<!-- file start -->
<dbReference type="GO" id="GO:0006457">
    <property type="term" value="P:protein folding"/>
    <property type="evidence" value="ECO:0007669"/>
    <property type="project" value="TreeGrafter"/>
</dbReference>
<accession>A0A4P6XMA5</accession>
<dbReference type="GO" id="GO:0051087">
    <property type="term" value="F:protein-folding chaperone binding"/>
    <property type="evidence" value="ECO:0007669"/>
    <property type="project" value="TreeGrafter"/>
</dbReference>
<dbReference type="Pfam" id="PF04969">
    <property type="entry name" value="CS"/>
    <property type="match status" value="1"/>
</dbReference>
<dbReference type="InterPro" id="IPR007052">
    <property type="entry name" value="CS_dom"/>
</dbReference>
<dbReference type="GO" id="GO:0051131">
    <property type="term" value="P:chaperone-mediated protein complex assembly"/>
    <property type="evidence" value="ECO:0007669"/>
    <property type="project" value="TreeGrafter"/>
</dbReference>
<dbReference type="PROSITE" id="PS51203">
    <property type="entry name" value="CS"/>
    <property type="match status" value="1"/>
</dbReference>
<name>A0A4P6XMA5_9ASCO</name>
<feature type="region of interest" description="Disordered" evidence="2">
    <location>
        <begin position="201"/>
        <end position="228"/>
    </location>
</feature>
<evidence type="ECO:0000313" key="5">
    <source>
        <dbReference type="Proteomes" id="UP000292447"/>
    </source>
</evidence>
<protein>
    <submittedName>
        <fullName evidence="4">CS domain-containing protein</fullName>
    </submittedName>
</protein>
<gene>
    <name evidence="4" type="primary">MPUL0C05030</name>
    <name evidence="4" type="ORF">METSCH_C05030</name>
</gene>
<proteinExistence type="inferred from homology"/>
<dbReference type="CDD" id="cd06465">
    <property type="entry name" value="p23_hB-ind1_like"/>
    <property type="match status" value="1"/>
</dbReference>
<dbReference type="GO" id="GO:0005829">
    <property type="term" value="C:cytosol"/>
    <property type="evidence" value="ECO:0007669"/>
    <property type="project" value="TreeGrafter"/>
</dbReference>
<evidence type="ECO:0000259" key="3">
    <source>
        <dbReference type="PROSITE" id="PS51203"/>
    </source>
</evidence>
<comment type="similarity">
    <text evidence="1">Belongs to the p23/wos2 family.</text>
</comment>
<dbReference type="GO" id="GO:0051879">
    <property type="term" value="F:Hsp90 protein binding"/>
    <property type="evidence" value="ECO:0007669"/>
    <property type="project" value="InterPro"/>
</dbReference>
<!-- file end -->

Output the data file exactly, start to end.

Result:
<dbReference type="GO" id="GO:0006457">
    <property type="term" value="P:protein folding"/>
    <property type="evidence" value="ECO:0007669"/>
    <property type="project" value="TreeGrafter"/>
</dbReference>
<accession>A0A4P6XMA5</accession>
<dbReference type="GO" id="GO:0051087">
    <property type="term" value="F:protein-folding chaperone binding"/>
    <property type="evidence" value="ECO:0007669"/>
    <property type="project" value="TreeGrafter"/>
</dbReference>
<dbReference type="Pfam" id="PF04969">
    <property type="entry name" value="CS"/>
    <property type="match status" value="1"/>
</dbReference>
<dbReference type="InterPro" id="IPR007052">
    <property type="entry name" value="CS_dom"/>
</dbReference>
<dbReference type="GO" id="GO:0051131">
    <property type="term" value="P:chaperone-mediated protein complex assembly"/>
    <property type="evidence" value="ECO:0007669"/>
    <property type="project" value="TreeGrafter"/>
</dbReference>
<dbReference type="PROSITE" id="PS51203">
    <property type="entry name" value="CS"/>
    <property type="match status" value="1"/>
</dbReference>
<name>A0A4P6XMA5_9ASCO</name>
<feature type="region of interest" description="Disordered" evidence="2">
    <location>
        <begin position="201"/>
        <end position="228"/>
    </location>
</feature>
<evidence type="ECO:0000313" key="5">
    <source>
        <dbReference type="Proteomes" id="UP000292447"/>
    </source>
</evidence>
<protein>
    <submittedName>
        <fullName evidence="4">CS domain-containing protein</fullName>
    </submittedName>
</protein>
<gene>
    <name evidence="4" type="primary">MPUL0C05030</name>
    <name evidence="4" type="ORF">METSCH_C05030</name>
</gene>
<proteinExistence type="inferred from homology"/>
<dbReference type="CDD" id="cd06465">
    <property type="entry name" value="p23_hB-ind1_like"/>
    <property type="match status" value="1"/>
</dbReference>
<dbReference type="GO" id="GO:0005829">
    <property type="term" value="C:cytosol"/>
    <property type="evidence" value="ECO:0007669"/>
    <property type="project" value="TreeGrafter"/>
</dbReference>
<evidence type="ECO:0000259" key="3">
    <source>
        <dbReference type="PROSITE" id="PS51203"/>
    </source>
</evidence>
<comment type="similarity">
    <text evidence="1">Belongs to the p23/wos2 family.</text>
</comment>
<dbReference type="GO" id="GO:0051879">
    <property type="term" value="F:Hsp90 protein binding"/>
    <property type="evidence" value="ECO:0007669"/>
    <property type="project" value="InterPro"/>
</dbReference>